Thanksgiving is tomorrow, and you can have an awkward meal with your in-laws, but the whole time doesn’t have to be awkward because there are party games that everyone from the crazy uncle to the clingy aunt can enjoy. Now, might be a little bit late to order them today or you might not want to run out to a store as they might be a bit busy as well, but Christmas is coming up and New Years, and you probably will have to spend extended time with family again, or even with friends, and you might want something to do with them.
So, what makes the best party games?
Replayability is one of the biggest things for me. Having a game that I can go to multiple times without it feeling like all the jokes and moments are done is key.
Large group number so that you can get everyone playing is also important. You don’t want someone to feel like they have to sit out because there aren’t enough parts of the game to go around.
Simplicity so that even Grandma and Grandpa can pick it up is key. They might not want to play, but your parents might not be that much better at picking up either.
Limited or contained down time is also important in these games. You can have moments of people sitting around and thinking or writing something, but you don’t want to have people having too much down time while on person does something. That either leads to distracting conversation and people just checking out of the game.
Can you play the game with your parents? Seems like a lot of these other ones cover that suggestion, but there are games that have more of a dirty or adult twist on things, and you have to know if your parents are going to be fine with that, or even your grandparents, depending on who you might be playing with.
The game can end while everyone is still having fun. This can be because you can just end the game whenever, but it could also be because the game is a shorter game. If the game can’t end in 30 minutes, it’s probably too much for a party game.
So what are some games that fit the bill?
Balderdash is a game where people write down definitions to words, what acronyms mean, complete weird laws, and then get to vote on which one they think is real. This game is easy to teach and while the replayability is slightly more limited than some, simply because you might actually remember a categories answer from before, you can always go with another one of the options on the card. Like most good party games, this game is about the laughs. It can have a run away leader problem, but really, scoring is optional, being silly is more important.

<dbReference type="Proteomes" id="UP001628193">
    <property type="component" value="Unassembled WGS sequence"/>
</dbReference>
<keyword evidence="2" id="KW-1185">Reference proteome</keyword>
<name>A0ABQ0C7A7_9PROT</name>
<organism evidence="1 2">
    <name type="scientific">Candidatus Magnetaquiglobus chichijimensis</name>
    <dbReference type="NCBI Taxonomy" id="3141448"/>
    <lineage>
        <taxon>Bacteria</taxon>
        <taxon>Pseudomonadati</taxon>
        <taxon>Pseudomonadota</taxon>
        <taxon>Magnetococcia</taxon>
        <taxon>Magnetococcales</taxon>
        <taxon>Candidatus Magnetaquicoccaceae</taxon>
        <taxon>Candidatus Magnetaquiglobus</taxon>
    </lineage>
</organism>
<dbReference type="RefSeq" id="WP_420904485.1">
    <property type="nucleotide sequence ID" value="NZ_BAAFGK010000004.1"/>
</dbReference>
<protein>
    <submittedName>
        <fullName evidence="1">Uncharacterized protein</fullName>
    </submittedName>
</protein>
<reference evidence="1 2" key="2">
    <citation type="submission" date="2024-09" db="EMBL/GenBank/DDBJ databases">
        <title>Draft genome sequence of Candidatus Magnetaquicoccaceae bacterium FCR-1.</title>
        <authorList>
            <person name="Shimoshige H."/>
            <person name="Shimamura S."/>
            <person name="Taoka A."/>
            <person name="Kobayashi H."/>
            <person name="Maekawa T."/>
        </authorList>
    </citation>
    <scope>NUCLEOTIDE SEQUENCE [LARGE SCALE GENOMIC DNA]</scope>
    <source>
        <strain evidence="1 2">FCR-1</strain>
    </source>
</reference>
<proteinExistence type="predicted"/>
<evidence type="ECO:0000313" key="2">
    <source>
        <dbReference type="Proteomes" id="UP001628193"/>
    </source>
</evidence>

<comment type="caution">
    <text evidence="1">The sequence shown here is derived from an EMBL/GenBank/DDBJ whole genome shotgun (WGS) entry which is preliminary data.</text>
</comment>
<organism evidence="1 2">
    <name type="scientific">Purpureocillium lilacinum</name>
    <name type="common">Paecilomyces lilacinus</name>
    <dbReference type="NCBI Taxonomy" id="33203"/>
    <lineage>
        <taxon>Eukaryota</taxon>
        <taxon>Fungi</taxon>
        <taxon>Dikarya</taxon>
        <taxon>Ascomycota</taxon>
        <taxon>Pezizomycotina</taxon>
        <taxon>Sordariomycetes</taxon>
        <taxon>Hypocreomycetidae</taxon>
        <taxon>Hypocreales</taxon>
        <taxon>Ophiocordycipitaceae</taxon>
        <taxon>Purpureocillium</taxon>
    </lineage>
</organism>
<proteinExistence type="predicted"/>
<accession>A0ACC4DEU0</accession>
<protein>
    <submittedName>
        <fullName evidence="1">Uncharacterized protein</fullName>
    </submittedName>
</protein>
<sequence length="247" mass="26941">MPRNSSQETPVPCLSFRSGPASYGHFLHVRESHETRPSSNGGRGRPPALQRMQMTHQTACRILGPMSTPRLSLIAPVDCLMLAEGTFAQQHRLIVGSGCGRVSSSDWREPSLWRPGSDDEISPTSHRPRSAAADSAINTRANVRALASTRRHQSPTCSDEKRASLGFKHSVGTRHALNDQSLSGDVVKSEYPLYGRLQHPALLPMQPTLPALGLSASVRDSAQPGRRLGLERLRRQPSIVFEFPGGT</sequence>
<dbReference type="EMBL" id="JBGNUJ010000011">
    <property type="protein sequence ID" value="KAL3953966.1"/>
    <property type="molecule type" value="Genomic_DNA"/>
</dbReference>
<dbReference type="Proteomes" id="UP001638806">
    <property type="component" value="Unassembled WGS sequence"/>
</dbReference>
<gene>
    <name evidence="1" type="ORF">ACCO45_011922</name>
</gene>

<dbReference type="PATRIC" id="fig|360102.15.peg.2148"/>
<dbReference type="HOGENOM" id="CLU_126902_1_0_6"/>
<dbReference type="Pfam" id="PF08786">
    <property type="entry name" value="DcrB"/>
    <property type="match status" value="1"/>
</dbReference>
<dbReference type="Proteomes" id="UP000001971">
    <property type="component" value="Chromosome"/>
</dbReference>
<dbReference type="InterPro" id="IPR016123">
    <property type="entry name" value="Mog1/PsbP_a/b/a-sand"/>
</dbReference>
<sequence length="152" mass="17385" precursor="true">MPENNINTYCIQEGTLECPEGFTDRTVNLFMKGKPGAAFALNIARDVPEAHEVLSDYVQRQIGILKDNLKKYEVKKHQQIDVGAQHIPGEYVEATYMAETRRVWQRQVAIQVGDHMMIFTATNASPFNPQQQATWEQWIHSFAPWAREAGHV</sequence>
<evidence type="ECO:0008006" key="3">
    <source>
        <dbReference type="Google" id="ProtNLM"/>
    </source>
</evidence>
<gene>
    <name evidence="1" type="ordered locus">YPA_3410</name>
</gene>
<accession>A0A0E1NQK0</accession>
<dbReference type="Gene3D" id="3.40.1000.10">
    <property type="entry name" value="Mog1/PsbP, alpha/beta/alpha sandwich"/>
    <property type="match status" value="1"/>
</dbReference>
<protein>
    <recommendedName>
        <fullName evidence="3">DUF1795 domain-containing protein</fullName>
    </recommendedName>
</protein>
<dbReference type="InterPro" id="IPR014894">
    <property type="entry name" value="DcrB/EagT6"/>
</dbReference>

Wits and Wagers
Very similar to the game above, except everyone is putting down a number instead of some other written answer and then people bid on which is the closest without going over. There is technically an ending to the game, but you can always just pick how many questions you want to do, or when people are winding down do a single final round where people can go crazy with their bidding for a chance to win.
Another trivia sort of game where people are looking to fill in answers for various categories but it all has to start with a single letter. What makes this game work more often than not is that someone who might be able to come up with more answers is probably still going to have a number of common answers with other people so can end up with fewer points. Trying to come up with something that is unique, but not unique that someone else might come up with as well is the balance, plus the limited amount of time for doing so.